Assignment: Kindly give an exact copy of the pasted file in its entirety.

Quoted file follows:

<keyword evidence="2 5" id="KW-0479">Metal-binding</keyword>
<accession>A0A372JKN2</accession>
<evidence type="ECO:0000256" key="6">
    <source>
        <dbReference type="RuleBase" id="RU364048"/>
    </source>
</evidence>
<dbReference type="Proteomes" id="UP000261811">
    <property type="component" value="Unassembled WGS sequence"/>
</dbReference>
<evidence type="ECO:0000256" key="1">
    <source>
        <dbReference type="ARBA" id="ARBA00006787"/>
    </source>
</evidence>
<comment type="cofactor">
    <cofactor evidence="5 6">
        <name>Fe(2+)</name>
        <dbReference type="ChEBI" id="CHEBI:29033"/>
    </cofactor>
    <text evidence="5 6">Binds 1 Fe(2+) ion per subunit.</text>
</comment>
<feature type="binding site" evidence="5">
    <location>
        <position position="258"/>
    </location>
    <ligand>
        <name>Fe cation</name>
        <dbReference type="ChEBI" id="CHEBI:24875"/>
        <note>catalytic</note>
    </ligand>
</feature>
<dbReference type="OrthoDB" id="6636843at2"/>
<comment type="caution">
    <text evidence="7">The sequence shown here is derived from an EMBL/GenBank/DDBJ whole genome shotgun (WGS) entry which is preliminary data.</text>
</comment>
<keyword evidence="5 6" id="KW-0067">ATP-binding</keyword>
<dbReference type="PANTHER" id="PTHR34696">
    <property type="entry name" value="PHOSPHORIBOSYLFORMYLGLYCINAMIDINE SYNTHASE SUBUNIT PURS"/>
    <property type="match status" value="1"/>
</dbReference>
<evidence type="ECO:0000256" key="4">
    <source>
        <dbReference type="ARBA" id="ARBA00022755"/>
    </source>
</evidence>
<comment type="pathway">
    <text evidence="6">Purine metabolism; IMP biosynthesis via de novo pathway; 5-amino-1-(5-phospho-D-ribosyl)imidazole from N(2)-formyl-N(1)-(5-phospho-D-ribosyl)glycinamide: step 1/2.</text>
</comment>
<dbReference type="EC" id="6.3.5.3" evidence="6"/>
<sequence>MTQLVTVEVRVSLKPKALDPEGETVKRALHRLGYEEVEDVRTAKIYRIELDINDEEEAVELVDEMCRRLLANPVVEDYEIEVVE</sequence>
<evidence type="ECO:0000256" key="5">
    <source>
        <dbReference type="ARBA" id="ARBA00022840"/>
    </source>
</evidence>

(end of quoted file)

<keyword evidence="2 5" id="KW-0479">Metal-binding</keyword>
<accession>A0A372JKN2</accession>
<evidence type="ECO:0000256" key="6">
    <source>
        <dbReference type="RuleBase" id="RU364048"/>
    </source>
</evidence>
<dbReference type="Proteomes" id="UP000261811">
    <property type="component" value="Unassembled WGS sequence"/>
</dbReference>
<evidence type="ECO:0000256" key="1">
    <source>
        <dbReference type="ARBA" id="ARBA00006787"/>
    </source>
</evidence>
<comment type="cofactor">
    <cofactor evidence="5 6">
        <name>Fe(2+)</name>
        <dbReference type="ChEBI" id="CHEBI:29033"/>
    </cofactor>
    <text evidence="5 6">Binds 1 Fe(2+) ion per subunit.</text>
</comment>
<feature type="binding site" evidence="5">
    <location>
        <position position="258"/>
    </location>
    <ligand>
        <name>Fe cation</name>
        <dbReference type="ChEBI" id="CHEBI:24875"/>
        <note>catalytic</note>
    </ligand>
</feature>
<dbReference type="OrthoDB" id="6636843at2"/>
<comment type="caution">
    <text evidence="7">The sequence shown here is derived from an EMBL/GenBank/DDBJ whole genome shotgun (WGS) entry which is preliminary data.</text>
</comment>
<keyword evidence="5 6" id="KW-0067">ATP-binding</keyword>
<dbReference type="PANTHER" id="PTHR34696">
    <property type="entry name" value="PHOSPHORIBOSYLFORMYLGLYCINAMIDINE SYNTHASE SUBUNIT PURS"/>
    <property type="match status" value="1"/>
</dbReference>
<evidence type="ECO:0000256" key="4">
    <source>
        <dbReference type="ARBA" id="ARBA00022755"/>
    </source>
</evidence>
<comment type="pathway">
    <text evidence="6">Purine metabolism; IMP biosynthesis via de novo pathway; 5-amino-1-(5-phospho-D-ribosyl)imidazole from N(2)-formyl-N(1)-(5-phospho-D-ribosyl)glycinamide: step 1/2.</text>
</comment>
<dbReference type="EC" id="6.3.5.3" evidence="6"/>
<sequence>MTQLVTVEVRVSLKPKALDPEGETVKRALHRLGYEEVEDVRTAKIYRIELDINDEEEAVELVDEMCRRLLANPVVEDYEIEVVE</sequence>
<evidence type="ECO:0000256" key="5">
    <source>
        <dbReference type="ARBA" id="ARBA00022840"/>
    </source>
</evidence>